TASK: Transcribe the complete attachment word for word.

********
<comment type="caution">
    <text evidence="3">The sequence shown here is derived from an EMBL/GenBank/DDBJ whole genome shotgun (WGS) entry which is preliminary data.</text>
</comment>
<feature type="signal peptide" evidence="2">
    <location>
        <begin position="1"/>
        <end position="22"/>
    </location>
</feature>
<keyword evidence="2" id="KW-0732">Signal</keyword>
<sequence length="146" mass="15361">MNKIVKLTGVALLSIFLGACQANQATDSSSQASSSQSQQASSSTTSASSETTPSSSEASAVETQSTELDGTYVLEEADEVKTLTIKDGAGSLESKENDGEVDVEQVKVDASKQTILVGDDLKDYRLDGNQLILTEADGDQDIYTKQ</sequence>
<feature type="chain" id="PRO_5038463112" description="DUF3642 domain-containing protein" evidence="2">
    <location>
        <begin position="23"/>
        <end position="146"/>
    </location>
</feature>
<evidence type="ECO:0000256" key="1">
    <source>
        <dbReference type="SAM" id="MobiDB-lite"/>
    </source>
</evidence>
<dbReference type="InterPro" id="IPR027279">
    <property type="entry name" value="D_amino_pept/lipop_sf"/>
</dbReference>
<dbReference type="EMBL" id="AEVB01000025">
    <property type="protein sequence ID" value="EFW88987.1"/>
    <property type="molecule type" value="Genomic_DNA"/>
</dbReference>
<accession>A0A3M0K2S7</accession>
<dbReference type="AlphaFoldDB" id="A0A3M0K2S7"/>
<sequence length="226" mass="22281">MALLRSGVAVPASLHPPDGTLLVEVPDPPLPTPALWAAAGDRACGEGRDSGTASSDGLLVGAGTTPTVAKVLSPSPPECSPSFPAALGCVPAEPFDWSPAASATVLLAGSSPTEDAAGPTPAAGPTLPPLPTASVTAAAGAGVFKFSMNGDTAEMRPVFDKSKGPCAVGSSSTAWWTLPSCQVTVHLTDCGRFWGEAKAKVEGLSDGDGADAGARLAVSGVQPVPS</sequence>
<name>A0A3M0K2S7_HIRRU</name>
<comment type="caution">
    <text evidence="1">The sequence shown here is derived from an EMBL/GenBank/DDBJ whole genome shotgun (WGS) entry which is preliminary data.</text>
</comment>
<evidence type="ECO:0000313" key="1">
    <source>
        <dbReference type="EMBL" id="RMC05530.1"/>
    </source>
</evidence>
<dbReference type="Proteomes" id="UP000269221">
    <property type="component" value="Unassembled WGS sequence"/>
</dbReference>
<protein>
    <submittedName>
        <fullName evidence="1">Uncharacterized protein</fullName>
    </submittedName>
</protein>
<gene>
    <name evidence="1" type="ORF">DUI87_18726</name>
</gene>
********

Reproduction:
<comment type="caution">
    <text evidence="3">The sequence shown here is derived from an EMBL/GenBank/DDBJ whole genome shotgun (WGS) entry which is preliminary data.</text>
</comment>
<feature type="signal peptide" evidence="2">
    <location>
        <begin position="1"/>
        <end position="22"/>
    </location>
</feature>
<keyword evidence="2" id="KW-0732">Signal</keyword>
<sequence length="146" mass="15361">MNKIVKLTGVALLSIFLGACQANQATDSSSQASSSQSQQASSSTTSASSETTPSSSEASAVETQSTELDGTYVLEEADEVKTLTIKDGAGSLESKENDGEVDVEQVKVDASKQTILVGDDLKDYRLDGNQLILTEADGDQDIYTKQ</sequence>
<feature type="chain" id="PRO_5038463112" description="DUF3642 domain-containing protein" evidence="2">
    <location>
        <begin position="23"/>
        <end position="146"/>
    </location>
</feature>
<evidence type="ECO:0000256" key="1">
    <source>
        <dbReference type="SAM" id="MobiDB-lite"/>
    </source>
</evidence>
<dbReference type="InterPro" id="IPR027279">
    <property type="entry name" value="D_amino_pept/lipop_sf"/>
</dbReference>
<dbReference type="EMBL" id="AEVB01000025">
    <property type="protein sequence ID" value="EFW88987.1"/>
    <property type="molecule type" value="Genomic_DNA"/>
</dbReference>
<accession>A0A3M0K2S7</accession>
<dbReference type="AlphaFoldDB" id="A0A3M0K2S7"/>
<sequence length="226" mass="22281">MALLRSGVAVPASLHPPDGTLLVEVPDPPLPTPALWAAAGDRACGEGRDSGTASSDGLLVGAGTTPTVAKVLSPSPPECSPSFPAALGCVPAEPFDWSPAASATVLLAGSSPTEDAAGPTPAAGPTLPPLPTASVTAAAGAGVFKFSMNGDTAEMRPVFDKSKGPCAVGSSSTAWWTLPSCQVTVHLTDCGRFWGEAKAKVEGLSDGDGADAGARLAVSGVQPVPS</sequence>
<name>A0A3M0K2S7_HIRRU</name>
<comment type="caution">
    <text evidence="1">The sequence shown here is derived from an EMBL/GenBank/DDBJ whole genome shotgun (WGS) entry which is preliminary data.</text>
</comment>
<evidence type="ECO:0000313" key="1">
    <source>
        <dbReference type="EMBL" id="RMC05530.1"/>
    </source>
</evidence>
<dbReference type="Proteomes" id="UP000269221">
    <property type="component" value="Unassembled WGS sequence"/>
</dbReference>
<protein>
    <submittedName>
        <fullName evidence="1">Uncharacterized protein</fullName>
    </submittedName>
</protein>
<gene>
    <name evidence="1" type="ORF">DUI87_18726</name>
</gene>